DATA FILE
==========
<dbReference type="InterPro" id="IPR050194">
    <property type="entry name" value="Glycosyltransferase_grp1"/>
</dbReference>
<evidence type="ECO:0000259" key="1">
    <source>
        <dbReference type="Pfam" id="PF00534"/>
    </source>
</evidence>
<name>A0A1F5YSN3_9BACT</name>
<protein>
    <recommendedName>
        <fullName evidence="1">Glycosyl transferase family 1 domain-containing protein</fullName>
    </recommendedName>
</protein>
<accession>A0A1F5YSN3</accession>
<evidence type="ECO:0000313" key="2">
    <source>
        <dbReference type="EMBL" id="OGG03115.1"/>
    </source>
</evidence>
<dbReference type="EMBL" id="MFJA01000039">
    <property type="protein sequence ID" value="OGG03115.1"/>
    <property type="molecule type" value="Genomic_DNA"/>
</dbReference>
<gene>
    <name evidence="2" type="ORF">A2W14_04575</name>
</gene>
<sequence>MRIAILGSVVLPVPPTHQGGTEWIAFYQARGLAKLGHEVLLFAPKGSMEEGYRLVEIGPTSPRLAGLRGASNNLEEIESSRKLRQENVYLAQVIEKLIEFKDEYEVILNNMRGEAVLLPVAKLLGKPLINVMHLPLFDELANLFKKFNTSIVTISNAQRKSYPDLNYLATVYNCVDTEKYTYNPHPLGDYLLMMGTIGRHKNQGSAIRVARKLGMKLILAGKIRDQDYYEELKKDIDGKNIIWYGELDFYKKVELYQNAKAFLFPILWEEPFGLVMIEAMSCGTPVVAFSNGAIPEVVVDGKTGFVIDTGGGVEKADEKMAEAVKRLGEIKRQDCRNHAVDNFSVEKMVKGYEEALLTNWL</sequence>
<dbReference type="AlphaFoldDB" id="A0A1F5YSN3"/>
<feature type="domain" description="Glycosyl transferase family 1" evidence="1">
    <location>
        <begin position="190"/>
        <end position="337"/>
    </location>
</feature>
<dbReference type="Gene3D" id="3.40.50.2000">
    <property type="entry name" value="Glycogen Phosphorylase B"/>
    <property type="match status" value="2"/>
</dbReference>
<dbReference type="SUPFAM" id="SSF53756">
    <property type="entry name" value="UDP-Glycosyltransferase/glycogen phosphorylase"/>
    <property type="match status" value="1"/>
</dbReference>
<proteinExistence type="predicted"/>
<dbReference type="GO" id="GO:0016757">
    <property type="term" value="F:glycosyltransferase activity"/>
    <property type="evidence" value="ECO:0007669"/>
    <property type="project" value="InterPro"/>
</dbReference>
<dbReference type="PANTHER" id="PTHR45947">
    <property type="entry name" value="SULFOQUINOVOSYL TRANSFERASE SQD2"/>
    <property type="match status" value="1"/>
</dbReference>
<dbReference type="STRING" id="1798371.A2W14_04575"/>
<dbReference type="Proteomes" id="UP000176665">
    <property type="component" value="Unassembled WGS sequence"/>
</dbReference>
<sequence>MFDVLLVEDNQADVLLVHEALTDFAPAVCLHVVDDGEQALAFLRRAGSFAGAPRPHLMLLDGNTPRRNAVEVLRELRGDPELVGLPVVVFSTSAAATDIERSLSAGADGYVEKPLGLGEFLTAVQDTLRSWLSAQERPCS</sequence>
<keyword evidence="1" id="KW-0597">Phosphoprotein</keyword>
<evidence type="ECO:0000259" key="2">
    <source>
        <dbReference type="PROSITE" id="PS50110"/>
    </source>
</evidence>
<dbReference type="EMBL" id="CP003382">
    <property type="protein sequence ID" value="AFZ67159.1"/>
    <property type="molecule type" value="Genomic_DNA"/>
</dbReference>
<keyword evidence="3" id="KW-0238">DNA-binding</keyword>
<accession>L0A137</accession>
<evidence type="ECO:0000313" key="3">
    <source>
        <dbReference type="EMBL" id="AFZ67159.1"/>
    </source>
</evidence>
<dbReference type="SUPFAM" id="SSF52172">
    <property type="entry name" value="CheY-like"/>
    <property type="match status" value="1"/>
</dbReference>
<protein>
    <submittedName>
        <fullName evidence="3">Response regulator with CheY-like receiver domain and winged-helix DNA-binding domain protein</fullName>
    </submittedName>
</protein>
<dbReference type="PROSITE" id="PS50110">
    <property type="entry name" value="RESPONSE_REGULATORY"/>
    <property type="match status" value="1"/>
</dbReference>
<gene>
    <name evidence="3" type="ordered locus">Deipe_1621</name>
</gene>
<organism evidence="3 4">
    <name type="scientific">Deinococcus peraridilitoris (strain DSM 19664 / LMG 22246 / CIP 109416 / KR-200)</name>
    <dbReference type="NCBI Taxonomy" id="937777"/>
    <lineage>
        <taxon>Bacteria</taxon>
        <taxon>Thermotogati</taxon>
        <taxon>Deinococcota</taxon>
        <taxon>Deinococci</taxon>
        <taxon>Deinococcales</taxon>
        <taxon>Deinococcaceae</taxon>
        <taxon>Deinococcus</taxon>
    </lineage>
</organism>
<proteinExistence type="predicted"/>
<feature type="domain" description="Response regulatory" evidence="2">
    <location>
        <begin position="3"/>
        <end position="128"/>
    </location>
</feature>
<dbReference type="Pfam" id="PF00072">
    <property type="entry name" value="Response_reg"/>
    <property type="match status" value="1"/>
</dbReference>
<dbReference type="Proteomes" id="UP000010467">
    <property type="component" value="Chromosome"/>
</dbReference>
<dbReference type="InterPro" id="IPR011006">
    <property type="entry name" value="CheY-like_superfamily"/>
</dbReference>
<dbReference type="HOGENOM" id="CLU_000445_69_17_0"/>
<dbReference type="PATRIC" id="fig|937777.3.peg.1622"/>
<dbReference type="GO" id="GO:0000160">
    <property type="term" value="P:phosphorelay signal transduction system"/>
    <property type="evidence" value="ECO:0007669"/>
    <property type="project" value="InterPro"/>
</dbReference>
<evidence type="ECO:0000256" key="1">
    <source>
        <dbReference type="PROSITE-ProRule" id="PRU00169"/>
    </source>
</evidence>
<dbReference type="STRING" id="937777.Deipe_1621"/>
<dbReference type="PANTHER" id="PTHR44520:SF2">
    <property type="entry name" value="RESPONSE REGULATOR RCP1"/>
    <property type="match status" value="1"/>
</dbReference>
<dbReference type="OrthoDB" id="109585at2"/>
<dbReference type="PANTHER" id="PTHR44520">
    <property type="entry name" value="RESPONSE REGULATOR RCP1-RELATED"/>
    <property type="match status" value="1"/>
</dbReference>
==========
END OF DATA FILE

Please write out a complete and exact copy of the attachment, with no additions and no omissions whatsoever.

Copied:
<dbReference type="InterPro" id="IPR050194">
    <property type="entry name" value="Glycosyltransferase_grp1"/>
</dbReference>
<evidence type="ECO:0000259" key="1">
    <source>
        <dbReference type="Pfam" id="PF00534"/>
    </source>
</evidence>
<name>A0A1F5YSN3_9BACT</name>
<protein>
    <recommendedName>
        <fullName evidence="1">Glycosyl transferase family 1 domain-containing protein</fullName>
    </recommendedName>
</protein>
<accession>A0A1F5YSN3</accession>
<evidence type="ECO:0000313" key="2">
    <source>
        <dbReference type="EMBL" id="OGG03115.1"/>
    </source>
</evidence>
<dbReference type="EMBL" id="MFJA01000039">
    <property type="protein sequence ID" value="OGG03115.1"/>
    <property type="molecule type" value="Genomic_DNA"/>
</dbReference>
<gene>
    <name evidence="2" type="ORF">A2W14_04575</name>
</gene>
<sequence>MRIAILGSVVLPVPPTHQGGTEWIAFYQARGLAKLGHEVLLFAPKGSMEEGYRLVEIGPTSPRLAGLRGASNNLEEIESSRKLRQENVYLAQVIEKLIEFKDEYEVILNNMRGEAVLLPVAKLLGKPLINVMHLPLFDELANLFKKFNTSIVTISNAQRKSYPDLNYLATVYNCVDTEKYTYNPHPLGDYLLMMGTIGRHKNQGSAIRVARKLGMKLILAGKIRDQDYYEELKKDIDGKNIIWYGELDFYKKVELYQNAKAFLFPILWEEPFGLVMIEAMSCGTPVVAFSNGAIPEVVVDGKTGFVIDTGGGVEKADEKMAEAVKRLGEIKRQDCRNHAVDNFSVEKMVKGYEEALLTNWL</sequence>
<dbReference type="AlphaFoldDB" id="A0A1F5YSN3"/>
<feature type="domain" description="Glycosyl transferase family 1" evidence="1">
    <location>
        <begin position="190"/>
        <end position="337"/>
    </location>
</feature>
<dbReference type="Gene3D" id="3.40.50.2000">
    <property type="entry name" value="Glycogen Phosphorylase B"/>
    <property type="match status" value="2"/>
</dbReference>
<dbReference type="SUPFAM" id="SSF53756">
    <property type="entry name" value="UDP-Glycosyltransferase/glycogen phosphorylase"/>
    <property type="match status" value="1"/>
</dbReference>
<proteinExistence type="predicted"/>
<dbReference type="GO" id="GO:0016757">
    <property type="term" value="F:glycosyltransferase activity"/>
    <property type="evidence" value="ECO:0007669"/>
    <property type="project" value="InterPro"/>
</dbReference>
<dbReference type="PANTHER" id="PTHR45947">
    <property type="entry name" value="SULFOQUINOVOSYL TRANSFERASE SQD2"/>
    <property type="match status" value="1"/>
</dbReference>
<dbReference type="STRING" id="1798371.A2W14_04575"/>
<dbReference type="Proteomes" id="UP000176665">
    <property type="component" value="Unassembled WGS sequence"/>
</dbReference>
<sequence>MFDVLLVEDNQADVLLVHEALTDFAPAVCLHVVDDGEQALAFLRRAGSFAGAPRPHLMLLDGNTPRRNAVEVLRELRGDPELVGLPVVVFSTSAAATDIERSLSAGADGYVEKPLGLGEFLTAVQDTLRSWLSAQERPCS</sequence>
<keyword evidence="1" id="KW-0597">Phosphoprotein</keyword>
<evidence type="ECO:0000259" key="2">
    <source>
        <dbReference type="PROSITE" id="PS50110"/>
    </source>
</evidence>
<dbReference type="EMBL" id="CP003382">
    <property type="protein sequence ID" value="AFZ67159.1"/>
    <property type="molecule type" value="Genomic_DNA"/>
</dbReference>
<keyword evidence="3" id="KW-0238">DNA-binding</keyword>
<accession>L0A137</accession>
<evidence type="ECO:0000313" key="3">
    <source>
        <dbReference type="EMBL" id="AFZ67159.1"/>
    </source>
</evidence>
<dbReference type="SUPFAM" id="SSF52172">
    <property type="entry name" value="CheY-like"/>
    <property type="match status" value="1"/>
</dbReference>
<protein>
    <submittedName>
        <fullName evidence="3">Response regulator with CheY-like receiver domain and winged-helix DNA-binding domain protein</fullName>
    </submittedName>
</protein>
<dbReference type="PROSITE" id="PS50110">
    <property type="entry name" value="RESPONSE_REGULATORY"/>
    <property type="match status" value="1"/>
</dbReference>
<gene>
    <name evidence="3" type="ordered locus">Deipe_1621</name>
</gene>
<organism evidence="3 4">
    <name type="scientific">Deinococcus peraridilitoris (strain DSM 19664 / LMG 22246 / CIP 109416 / KR-200)</name>
    <dbReference type="NCBI Taxonomy" id="937777"/>
    <lineage>
        <taxon>Bacteria</taxon>
        <taxon>Thermotogati</taxon>
        <taxon>Deinococcota</taxon>
        <taxon>Deinococci</taxon>
        <taxon>Deinococcales</taxon>
        <taxon>Deinococcaceae</taxon>
        <taxon>Deinococcus</taxon>
    </lineage>
</organism>
<proteinExistence type="predicted"/>
<feature type="domain" description="Response regulatory" evidence="2">
    <location>
        <begin position="3"/>
        <end position="128"/>
    </location>
</feature>
<dbReference type="Pfam" id="PF00072">
    <property type="entry name" value="Response_reg"/>
    <property type="match status" value="1"/>
</dbReference>
<dbReference type="Proteomes" id="UP000010467">
    <property type="component" value="Chromosome"/>
</dbReference>
<dbReference type="InterPro" id="IPR011006">
    <property type="entry name" value="CheY-like_superfamily"/>
</dbReference>
<dbReference type="HOGENOM" id="CLU_000445_69_17_0"/>
<dbReference type="PATRIC" id="fig|937777.3.peg.1622"/>
<dbReference type="GO" id="GO:0000160">
    <property type="term" value="P:phosphorelay signal transduction system"/>
    <property type="evidence" value="ECO:0007669"/>
    <property type="project" value="InterPro"/>
</dbReference>
<evidence type="ECO:0000256" key="1">
    <source>
        <dbReference type="PROSITE-ProRule" id="PRU00169"/>
    </source>
</evidence>
<dbReference type="STRING" id="937777.Deipe_1621"/>
<dbReference type="PANTHER" id="PTHR44520:SF2">
    <property type="entry name" value="RESPONSE REGULATOR RCP1"/>
    <property type="match status" value="1"/>
</dbReference>
<dbReference type="OrthoDB" id="109585at2"/>
<dbReference type="PANTHER" id="PTHR44520">
    <property type="entry name" value="RESPONSE REGULATOR RCP1-RELATED"/>
    <property type="match status" value="1"/>
</dbReference>